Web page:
Sometimes things go wrong.

The father might be distracted by other things – his career, his marriage, something.  His baby daughter adores him.  But his attention turns elsewhere.

For that child, his rejection is akin to abandonment – which is akin, for her, to death.  The resulting pain is cellular, and unendurable.  It is a child’s heartbreak.  She thinks she is going to die.

That’s what my patient was feeling now.

We talked about how it felt, attempting to physicalize the symptoms to make them more conscious.

A cold steel ball in the gut.  A choke in the throat – like a cry rising up and getting stuck.  An ache at her core.  She cried all the time, and couldn’t sleep.

This was heartbreak.

We returned to her childhood, to see where this hurt began.

Her father sounded awful – a swaggering bully, who verbally and physically abused his wife.

Still, when my patient was little, he became the positive focus of her life.  She recalled afternoons spent sitting on his lap, being fussed over.

That ended abruptly when she was 10.  Her father left with a mistress, then moved back in a year later – with the mistress in tow.  After that, her childhood was a blur of drunken rages.  Her father fought endlessly with both wife and mistress.  The little girl got lost amid the drama.  She spent most of her time alone, wounded by his rejection.

Now she was repeating the pattern.  She’d found a guy like her father – a swaggering, charismatic bully who paid attention to her for a few weeks, then lost interest.

An adult doesn’t waste time on someone who doesn’t return her care.  But a child loves differently – without question.  The child seeks to please.  If the child’s love is rejected, she locates the fault within.  She must be to blame for refusing to please.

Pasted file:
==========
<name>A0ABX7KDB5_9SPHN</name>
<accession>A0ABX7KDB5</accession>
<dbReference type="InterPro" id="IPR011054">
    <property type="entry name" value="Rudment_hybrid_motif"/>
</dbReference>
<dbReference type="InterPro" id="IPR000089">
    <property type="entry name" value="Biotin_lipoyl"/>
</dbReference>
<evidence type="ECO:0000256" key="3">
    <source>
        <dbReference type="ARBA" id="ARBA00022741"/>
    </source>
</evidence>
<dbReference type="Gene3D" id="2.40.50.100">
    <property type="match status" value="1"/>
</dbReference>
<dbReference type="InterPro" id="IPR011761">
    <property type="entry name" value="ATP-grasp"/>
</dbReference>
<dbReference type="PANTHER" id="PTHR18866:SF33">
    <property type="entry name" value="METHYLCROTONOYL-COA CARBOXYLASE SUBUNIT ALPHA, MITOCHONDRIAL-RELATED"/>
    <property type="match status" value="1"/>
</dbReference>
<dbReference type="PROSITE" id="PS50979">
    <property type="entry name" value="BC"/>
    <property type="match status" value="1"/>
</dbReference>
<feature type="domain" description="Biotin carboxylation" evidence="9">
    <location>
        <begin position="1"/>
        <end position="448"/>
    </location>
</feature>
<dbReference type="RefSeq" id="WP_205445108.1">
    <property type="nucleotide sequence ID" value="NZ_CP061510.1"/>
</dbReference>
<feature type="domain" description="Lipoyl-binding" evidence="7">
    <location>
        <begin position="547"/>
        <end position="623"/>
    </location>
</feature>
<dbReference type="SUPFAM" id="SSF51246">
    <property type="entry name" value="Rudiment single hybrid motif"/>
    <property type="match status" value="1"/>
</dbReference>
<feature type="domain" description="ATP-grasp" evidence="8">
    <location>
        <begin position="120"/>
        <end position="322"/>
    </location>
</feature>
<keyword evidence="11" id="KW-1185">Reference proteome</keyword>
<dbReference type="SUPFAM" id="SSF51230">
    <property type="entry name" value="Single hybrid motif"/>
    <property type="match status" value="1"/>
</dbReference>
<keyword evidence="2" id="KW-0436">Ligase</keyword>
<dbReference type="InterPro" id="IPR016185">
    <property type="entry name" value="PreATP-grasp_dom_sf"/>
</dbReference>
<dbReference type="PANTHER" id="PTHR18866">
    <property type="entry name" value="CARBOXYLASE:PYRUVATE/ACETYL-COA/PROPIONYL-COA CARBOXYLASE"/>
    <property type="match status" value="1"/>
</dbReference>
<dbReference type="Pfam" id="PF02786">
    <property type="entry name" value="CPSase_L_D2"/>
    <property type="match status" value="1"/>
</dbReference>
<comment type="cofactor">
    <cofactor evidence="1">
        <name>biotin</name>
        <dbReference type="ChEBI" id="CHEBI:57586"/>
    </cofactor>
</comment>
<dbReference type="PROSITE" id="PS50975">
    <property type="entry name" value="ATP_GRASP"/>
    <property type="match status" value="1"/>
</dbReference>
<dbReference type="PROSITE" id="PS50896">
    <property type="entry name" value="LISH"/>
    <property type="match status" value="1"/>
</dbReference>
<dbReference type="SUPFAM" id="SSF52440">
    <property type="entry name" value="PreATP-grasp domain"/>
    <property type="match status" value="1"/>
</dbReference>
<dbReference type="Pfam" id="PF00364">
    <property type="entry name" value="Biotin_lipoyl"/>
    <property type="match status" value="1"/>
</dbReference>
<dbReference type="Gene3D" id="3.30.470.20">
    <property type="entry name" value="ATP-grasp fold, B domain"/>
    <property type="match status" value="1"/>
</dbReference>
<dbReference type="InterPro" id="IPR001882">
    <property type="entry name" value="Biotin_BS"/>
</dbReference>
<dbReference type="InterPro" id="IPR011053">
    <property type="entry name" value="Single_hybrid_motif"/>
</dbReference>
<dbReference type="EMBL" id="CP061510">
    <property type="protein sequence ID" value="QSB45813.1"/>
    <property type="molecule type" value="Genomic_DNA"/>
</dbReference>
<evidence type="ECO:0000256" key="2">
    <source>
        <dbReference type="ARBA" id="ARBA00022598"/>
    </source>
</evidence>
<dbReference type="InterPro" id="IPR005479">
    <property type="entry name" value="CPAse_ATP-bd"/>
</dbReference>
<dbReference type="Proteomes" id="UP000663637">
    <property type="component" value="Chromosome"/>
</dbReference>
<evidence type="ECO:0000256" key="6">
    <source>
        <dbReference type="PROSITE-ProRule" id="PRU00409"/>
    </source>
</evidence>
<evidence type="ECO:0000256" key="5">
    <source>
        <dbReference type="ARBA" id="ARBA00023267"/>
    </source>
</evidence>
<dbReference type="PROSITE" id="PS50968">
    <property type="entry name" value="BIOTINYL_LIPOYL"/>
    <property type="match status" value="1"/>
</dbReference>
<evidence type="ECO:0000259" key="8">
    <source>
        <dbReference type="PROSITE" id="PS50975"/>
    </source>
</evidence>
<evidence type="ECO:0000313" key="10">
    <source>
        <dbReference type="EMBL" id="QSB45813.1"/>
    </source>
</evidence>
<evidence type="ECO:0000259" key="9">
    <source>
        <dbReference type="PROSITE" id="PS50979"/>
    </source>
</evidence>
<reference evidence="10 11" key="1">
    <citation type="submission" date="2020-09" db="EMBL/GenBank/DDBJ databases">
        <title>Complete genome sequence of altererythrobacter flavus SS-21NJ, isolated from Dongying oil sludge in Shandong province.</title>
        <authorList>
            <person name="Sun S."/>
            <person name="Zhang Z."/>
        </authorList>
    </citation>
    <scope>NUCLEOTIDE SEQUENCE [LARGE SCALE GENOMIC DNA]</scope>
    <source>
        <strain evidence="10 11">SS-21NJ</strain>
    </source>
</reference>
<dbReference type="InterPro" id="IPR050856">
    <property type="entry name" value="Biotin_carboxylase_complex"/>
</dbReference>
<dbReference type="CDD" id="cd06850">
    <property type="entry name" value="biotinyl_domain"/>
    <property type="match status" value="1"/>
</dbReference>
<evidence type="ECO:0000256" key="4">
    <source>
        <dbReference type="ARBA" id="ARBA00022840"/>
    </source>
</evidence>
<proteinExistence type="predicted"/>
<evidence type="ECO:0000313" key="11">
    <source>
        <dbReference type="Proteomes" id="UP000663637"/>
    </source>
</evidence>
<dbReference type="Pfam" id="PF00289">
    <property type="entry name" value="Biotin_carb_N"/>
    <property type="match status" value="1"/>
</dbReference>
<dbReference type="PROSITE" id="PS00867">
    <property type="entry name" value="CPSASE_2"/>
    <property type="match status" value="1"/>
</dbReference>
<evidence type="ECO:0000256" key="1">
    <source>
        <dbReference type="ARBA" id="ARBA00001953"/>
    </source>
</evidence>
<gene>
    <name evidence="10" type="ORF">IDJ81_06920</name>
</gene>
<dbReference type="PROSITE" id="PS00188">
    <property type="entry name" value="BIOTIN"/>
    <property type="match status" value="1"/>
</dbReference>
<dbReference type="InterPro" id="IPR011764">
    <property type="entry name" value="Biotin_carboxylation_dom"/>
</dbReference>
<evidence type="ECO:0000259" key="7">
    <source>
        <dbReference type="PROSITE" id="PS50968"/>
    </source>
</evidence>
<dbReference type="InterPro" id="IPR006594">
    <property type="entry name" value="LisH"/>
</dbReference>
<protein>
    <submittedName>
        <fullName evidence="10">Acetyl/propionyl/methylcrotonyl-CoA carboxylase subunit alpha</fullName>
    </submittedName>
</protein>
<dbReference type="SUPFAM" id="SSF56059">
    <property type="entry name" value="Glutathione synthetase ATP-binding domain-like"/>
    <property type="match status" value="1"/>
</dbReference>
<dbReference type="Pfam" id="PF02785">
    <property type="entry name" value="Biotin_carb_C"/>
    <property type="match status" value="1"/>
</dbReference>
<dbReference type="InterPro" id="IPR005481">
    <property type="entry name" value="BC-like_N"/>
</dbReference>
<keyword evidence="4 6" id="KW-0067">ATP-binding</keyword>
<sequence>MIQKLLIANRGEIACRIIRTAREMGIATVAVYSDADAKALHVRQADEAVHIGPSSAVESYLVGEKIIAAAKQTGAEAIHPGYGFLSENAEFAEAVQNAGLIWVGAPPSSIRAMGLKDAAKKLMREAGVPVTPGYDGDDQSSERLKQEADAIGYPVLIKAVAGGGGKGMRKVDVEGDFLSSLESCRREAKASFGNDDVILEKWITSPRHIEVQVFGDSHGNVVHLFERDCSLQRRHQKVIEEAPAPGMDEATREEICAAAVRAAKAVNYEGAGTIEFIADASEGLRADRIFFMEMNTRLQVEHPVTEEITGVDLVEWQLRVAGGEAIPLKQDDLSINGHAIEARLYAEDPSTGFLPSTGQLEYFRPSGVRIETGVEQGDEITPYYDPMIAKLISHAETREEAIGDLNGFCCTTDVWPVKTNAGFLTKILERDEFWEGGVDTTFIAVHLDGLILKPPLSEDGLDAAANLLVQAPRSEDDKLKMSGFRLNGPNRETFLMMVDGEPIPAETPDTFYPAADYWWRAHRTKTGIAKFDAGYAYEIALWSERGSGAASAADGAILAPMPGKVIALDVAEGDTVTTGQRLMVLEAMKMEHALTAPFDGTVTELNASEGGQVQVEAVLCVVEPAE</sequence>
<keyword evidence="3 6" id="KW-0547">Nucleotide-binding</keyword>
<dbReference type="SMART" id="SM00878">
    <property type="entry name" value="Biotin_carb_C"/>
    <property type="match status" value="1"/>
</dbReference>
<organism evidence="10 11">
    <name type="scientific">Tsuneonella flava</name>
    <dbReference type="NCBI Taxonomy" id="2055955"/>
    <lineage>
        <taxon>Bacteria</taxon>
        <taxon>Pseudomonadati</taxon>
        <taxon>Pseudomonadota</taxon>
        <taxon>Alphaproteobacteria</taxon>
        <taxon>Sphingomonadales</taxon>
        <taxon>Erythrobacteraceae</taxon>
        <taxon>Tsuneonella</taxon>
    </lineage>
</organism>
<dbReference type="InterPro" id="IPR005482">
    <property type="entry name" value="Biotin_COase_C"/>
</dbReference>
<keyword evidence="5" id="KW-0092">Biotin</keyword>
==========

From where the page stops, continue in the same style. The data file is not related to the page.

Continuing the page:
This is the formula for heartbreak – the pain of a rejected child.

My patient was pining for a someone who never existed, any more than the father who made gestures at parenting before he disappeared into his own self-fascination.  Both men constituted a promise, not a reality  Both appeared when they felt like it, then left.  Neither deserved her love.

The first step in recovery from heartbreak is to recognize that this is a child’s pain – and address it as such.  This is a cry of need that you have to answer yourself, by bringing your child the parenting she craves.

Instead of assigning importance to someone for whom you are unimportant, start treating your child as important.  If you are there for yourself, you will not experience solitude as a child experiences it – as abandonment.  You will feel secure in your own care.

The message for your child goes something like this:

You are good and unique and important.  I love you.  You deserve my love.   I’m never going to put anyone else’s needs before yours, because you are mine – you belong to me – of me, and with me, and rely on me for care. You are my special love, always first in my heart.

Those are words a parent should tell a child, each and every day.

No one should ever break a child’s heart.  Or let a child’s heart stay broken.

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This week’s Ask The People’s Therapist question comes from Stephanie, who’s having problems dealing with her best friend:

I don’t know what to do and I am pretty angry and annoyed with myself lately.  I have basically enabled a close friend of mine by consistently giving in to her wants/desires and not setting up proper boundaries over the 22 years of our friendship, saying yes to activities and outings even when I would rather not have.

In the beginning, I thought her behavior was funny and was flattered that she insisted on including me in every area of her life.  Even at times that I didn’t feel quite up to it, her strong personality won and her persuasiveness and persistence was easier to give into than fight.

Truthfully, most of her friends don’t have the balls to say no to her.  In recent years, she has become bitter that she never married and seems to expect me to be there for her even more.   It’s gotten to the point where I’ve put myself in a bad position.  I am angry at myself for not knowing how to say no.  That if I said how I really feel now, it would shock her and hurt her feelings and probably create permanent weirdness in our friendship.